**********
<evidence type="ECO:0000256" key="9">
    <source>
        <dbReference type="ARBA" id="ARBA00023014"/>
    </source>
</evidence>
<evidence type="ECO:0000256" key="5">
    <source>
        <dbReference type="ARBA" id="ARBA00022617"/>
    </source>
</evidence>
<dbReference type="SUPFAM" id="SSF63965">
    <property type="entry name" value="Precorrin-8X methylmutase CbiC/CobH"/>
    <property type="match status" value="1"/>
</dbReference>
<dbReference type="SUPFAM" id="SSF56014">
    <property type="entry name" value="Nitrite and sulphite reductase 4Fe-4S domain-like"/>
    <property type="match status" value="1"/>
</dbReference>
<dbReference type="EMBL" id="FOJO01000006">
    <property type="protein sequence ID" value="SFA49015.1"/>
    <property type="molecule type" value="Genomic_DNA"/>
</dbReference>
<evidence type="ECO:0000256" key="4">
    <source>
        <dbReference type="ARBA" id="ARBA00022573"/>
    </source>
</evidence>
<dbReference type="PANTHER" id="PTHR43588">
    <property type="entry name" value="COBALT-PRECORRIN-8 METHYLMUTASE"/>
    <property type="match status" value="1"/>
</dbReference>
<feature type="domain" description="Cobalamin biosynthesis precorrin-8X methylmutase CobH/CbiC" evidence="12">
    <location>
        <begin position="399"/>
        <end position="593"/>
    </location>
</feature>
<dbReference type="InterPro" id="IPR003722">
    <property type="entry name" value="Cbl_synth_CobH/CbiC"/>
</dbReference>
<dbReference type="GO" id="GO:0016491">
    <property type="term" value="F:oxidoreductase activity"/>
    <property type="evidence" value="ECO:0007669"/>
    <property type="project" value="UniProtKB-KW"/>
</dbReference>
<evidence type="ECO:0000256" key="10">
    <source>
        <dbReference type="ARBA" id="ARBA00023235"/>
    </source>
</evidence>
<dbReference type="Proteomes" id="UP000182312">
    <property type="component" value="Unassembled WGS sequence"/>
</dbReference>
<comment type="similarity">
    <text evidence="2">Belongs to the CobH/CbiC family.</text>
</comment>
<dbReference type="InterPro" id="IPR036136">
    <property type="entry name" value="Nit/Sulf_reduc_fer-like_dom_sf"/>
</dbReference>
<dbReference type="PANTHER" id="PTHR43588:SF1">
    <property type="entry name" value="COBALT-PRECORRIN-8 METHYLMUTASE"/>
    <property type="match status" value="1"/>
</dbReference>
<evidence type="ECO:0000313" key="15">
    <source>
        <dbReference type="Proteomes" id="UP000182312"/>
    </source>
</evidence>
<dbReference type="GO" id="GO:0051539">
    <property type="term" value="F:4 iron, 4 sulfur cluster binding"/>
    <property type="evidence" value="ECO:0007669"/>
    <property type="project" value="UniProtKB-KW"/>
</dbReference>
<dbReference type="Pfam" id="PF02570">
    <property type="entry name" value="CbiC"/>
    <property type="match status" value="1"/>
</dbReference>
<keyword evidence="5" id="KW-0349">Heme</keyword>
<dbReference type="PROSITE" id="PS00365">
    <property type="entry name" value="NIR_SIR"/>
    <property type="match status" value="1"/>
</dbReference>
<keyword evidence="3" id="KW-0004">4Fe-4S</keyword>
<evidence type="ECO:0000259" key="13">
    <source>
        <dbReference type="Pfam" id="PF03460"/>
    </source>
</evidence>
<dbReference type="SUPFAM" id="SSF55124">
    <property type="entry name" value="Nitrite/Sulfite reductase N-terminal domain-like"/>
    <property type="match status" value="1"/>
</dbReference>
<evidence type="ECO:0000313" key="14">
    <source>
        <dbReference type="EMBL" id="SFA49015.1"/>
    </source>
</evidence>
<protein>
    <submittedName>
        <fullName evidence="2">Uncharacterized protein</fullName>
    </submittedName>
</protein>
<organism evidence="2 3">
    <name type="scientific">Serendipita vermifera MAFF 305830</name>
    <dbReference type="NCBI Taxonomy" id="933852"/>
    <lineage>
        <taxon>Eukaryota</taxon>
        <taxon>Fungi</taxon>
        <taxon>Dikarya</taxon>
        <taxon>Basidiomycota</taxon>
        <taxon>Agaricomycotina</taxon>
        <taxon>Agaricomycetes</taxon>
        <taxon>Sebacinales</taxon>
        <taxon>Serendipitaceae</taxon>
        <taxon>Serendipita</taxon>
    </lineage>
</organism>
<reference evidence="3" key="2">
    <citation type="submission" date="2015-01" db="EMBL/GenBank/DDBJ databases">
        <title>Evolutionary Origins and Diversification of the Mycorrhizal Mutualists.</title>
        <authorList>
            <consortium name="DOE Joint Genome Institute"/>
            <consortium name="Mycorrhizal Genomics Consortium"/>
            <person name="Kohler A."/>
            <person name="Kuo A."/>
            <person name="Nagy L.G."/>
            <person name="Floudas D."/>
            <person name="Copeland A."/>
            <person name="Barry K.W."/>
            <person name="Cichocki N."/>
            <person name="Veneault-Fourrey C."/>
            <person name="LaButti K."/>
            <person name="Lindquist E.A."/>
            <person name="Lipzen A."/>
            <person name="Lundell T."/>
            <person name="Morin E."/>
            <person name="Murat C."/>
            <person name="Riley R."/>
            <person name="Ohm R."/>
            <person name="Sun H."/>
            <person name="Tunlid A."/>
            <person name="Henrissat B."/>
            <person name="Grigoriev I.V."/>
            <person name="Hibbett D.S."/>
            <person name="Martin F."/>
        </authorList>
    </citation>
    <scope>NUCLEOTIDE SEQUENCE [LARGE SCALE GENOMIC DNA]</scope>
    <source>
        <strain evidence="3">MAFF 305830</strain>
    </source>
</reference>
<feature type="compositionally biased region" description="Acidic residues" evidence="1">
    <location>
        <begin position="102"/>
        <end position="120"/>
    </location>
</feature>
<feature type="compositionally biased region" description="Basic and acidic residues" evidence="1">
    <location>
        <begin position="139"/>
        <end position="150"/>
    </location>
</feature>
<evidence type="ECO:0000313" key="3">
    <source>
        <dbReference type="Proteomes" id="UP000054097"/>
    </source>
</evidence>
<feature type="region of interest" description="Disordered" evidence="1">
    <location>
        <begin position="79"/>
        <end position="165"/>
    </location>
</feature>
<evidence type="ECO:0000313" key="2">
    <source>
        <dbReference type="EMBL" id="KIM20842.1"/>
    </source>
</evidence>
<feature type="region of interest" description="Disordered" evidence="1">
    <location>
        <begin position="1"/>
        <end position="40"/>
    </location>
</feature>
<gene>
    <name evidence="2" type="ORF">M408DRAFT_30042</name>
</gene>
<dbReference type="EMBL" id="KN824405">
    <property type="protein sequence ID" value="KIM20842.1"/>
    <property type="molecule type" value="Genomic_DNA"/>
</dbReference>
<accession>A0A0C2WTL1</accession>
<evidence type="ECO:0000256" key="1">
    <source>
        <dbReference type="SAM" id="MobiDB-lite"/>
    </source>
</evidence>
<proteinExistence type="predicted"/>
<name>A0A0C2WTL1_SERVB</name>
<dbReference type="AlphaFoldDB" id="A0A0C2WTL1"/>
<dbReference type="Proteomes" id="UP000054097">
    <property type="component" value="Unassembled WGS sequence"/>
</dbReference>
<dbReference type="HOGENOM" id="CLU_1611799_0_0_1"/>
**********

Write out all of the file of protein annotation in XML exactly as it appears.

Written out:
<evidence type="ECO:0000256" key="9">
    <source>
        <dbReference type="ARBA" id="ARBA00023014"/>
    </source>
</evidence>
<evidence type="ECO:0000256" key="5">
    <source>
        <dbReference type="ARBA" id="ARBA00022617"/>
    </source>
</evidence>
<dbReference type="SUPFAM" id="SSF63965">
    <property type="entry name" value="Precorrin-8X methylmutase CbiC/CobH"/>
    <property type="match status" value="1"/>
</dbReference>
<dbReference type="SUPFAM" id="SSF56014">
    <property type="entry name" value="Nitrite and sulphite reductase 4Fe-4S domain-like"/>
    <property type="match status" value="1"/>
</dbReference>
<dbReference type="EMBL" id="FOJO01000006">
    <property type="protein sequence ID" value="SFA49015.1"/>
    <property type="molecule type" value="Genomic_DNA"/>
</dbReference>
<evidence type="ECO:0000256" key="4">
    <source>
        <dbReference type="ARBA" id="ARBA00022573"/>
    </source>
</evidence>
<dbReference type="PANTHER" id="PTHR43588">
    <property type="entry name" value="COBALT-PRECORRIN-8 METHYLMUTASE"/>
    <property type="match status" value="1"/>
</dbReference>
<feature type="domain" description="Cobalamin biosynthesis precorrin-8X methylmutase CobH/CbiC" evidence="12">
    <location>
        <begin position="399"/>
        <end position="593"/>
    </location>
</feature>
<dbReference type="InterPro" id="IPR003722">
    <property type="entry name" value="Cbl_synth_CobH/CbiC"/>
</dbReference>
<dbReference type="GO" id="GO:0016491">
    <property type="term" value="F:oxidoreductase activity"/>
    <property type="evidence" value="ECO:0007669"/>
    <property type="project" value="UniProtKB-KW"/>
</dbReference>
<evidence type="ECO:0000256" key="10">
    <source>
        <dbReference type="ARBA" id="ARBA00023235"/>
    </source>
</evidence>
<dbReference type="Proteomes" id="UP000182312">
    <property type="component" value="Unassembled WGS sequence"/>
</dbReference>
<comment type="similarity">
    <text evidence="2">Belongs to the CobH/CbiC family.</text>
</comment>
<dbReference type="InterPro" id="IPR036136">
    <property type="entry name" value="Nit/Sulf_reduc_fer-like_dom_sf"/>
</dbReference>
<dbReference type="PANTHER" id="PTHR43588:SF1">
    <property type="entry name" value="COBALT-PRECORRIN-8 METHYLMUTASE"/>
    <property type="match status" value="1"/>
</dbReference>
<evidence type="ECO:0000313" key="15">
    <source>
        <dbReference type="Proteomes" id="UP000182312"/>
    </source>
</evidence>
<dbReference type="GO" id="GO:0051539">
    <property type="term" value="F:4 iron, 4 sulfur cluster binding"/>
    <property type="evidence" value="ECO:0007669"/>
    <property type="project" value="UniProtKB-KW"/>
</dbReference>
<dbReference type="Pfam" id="PF02570">
    <property type="entry name" value="CbiC"/>
    <property type="match status" value="1"/>
</dbReference>
<keyword evidence="5" id="KW-0349">Heme</keyword>
<dbReference type="PROSITE" id="PS00365">
    <property type="entry name" value="NIR_SIR"/>
    <property type="match status" value="1"/>
</dbReference>
<keyword evidence="3" id="KW-0004">4Fe-4S</keyword>
<evidence type="ECO:0000259" key="13">
    <source>
        <dbReference type="Pfam" id="PF03460"/>
    </source>
</evidence>
<dbReference type="SUPFAM" id="SSF55124">
    <property type="entry name" value="Nitrite/Sulfite reductase N-terminal domain-like"/>
    <property type="match status" value="1"/>
</dbReference>
<evidence type="ECO:0000313" key="14">
    <source>
        <dbReference type="EMBL" id="SFA49015.1"/>
    </source>
</evidence>
<protein>
    <submittedName>
        <fullName evidence="2">Uncharacterized protein</fullName>
    </submittedName>
</protein>
<organism evidence="2 3">
    <name type="scientific">Serendipita vermifera MAFF 305830</name>
    <dbReference type="NCBI Taxonomy" id="933852"/>
    <lineage>
        <taxon>Eukaryota</taxon>
        <taxon>Fungi</taxon>
        <taxon>Dikarya</taxon>
        <taxon>Basidiomycota</taxon>
        <taxon>Agaricomycotina</taxon>
        <taxon>Agaricomycetes</taxon>
        <taxon>Sebacinales</taxon>
        <taxon>Serendipitaceae</taxon>
        <taxon>Serendipita</taxon>
    </lineage>
</organism>
<reference evidence="3" key="2">
    <citation type="submission" date="2015-01" db="EMBL/GenBank/DDBJ databases">
        <title>Evolutionary Origins and Diversification of the Mycorrhizal Mutualists.</title>
        <authorList>
            <consortium name="DOE Joint Genome Institute"/>
            <consortium name="Mycorrhizal Genomics Consortium"/>
            <person name="Kohler A."/>
            <person name="Kuo A."/>
            <person name="Nagy L.G."/>
            <person name="Floudas D."/>
            <person name="Copeland A."/>
            <person name="Barry K.W."/>
            <person name="Cichocki N."/>
            <person name="Veneault-Fourrey C."/>
            <person name="LaButti K."/>
            <person name="Lindquist E.A."/>
            <person name="Lipzen A."/>
            <person name="Lundell T."/>
            <person name="Morin E."/>
            <person name="Murat C."/>
            <person name="Riley R."/>
            <person name="Ohm R."/>
            <person name="Sun H."/>
            <person name="Tunlid A."/>
            <person name="Henrissat B."/>
            <person name="Grigoriev I.V."/>
            <person name="Hibbett D.S."/>
            <person name="Martin F."/>
        </authorList>
    </citation>
    <scope>NUCLEOTIDE SEQUENCE [LARGE SCALE GENOMIC DNA]</scope>
    <source>
        <strain evidence="3">MAFF 305830</strain>
    </source>
</reference>
<feature type="compositionally biased region" description="Acidic residues" evidence="1">
    <location>
        <begin position="102"/>
        <end position="120"/>
    </location>
</feature>
<feature type="compositionally biased region" description="Basic and acidic residues" evidence="1">
    <location>
        <begin position="139"/>
        <end position="150"/>
    </location>
</feature>
<evidence type="ECO:0000313" key="3">
    <source>
        <dbReference type="Proteomes" id="UP000054097"/>
    </source>
</evidence>
<feature type="region of interest" description="Disordered" evidence="1">
    <location>
        <begin position="79"/>
        <end position="165"/>
    </location>
</feature>
<evidence type="ECO:0000313" key="2">
    <source>
        <dbReference type="EMBL" id="KIM20842.1"/>
    </source>
</evidence>
<feature type="region of interest" description="Disordered" evidence="1">
    <location>
        <begin position="1"/>
        <end position="40"/>
    </location>
</feature>
<gene>
    <name evidence="2" type="ORF">M408DRAFT_30042</name>
</gene>
<dbReference type="EMBL" id="KN824405">
    <property type="protein sequence ID" value="KIM20842.1"/>
    <property type="molecule type" value="Genomic_DNA"/>
</dbReference>
<accession>A0A0C2WTL1</accession>
<evidence type="ECO:0000256" key="1">
    <source>
        <dbReference type="SAM" id="MobiDB-lite"/>
    </source>
</evidence>
<proteinExistence type="predicted"/>
<name>A0A0C2WTL1_SERVB</name>
<dbReference type="AlphaFoldDB" id="A0A0C2WTL1"/>
<dbReference type="Proteomes" id="UP000054097">
    <property type="component" value="Unassembled WGS sequence"/>
</dbReference>
<dbReference type="HOGENOM" id="CLU_1611799_0_0_1"/>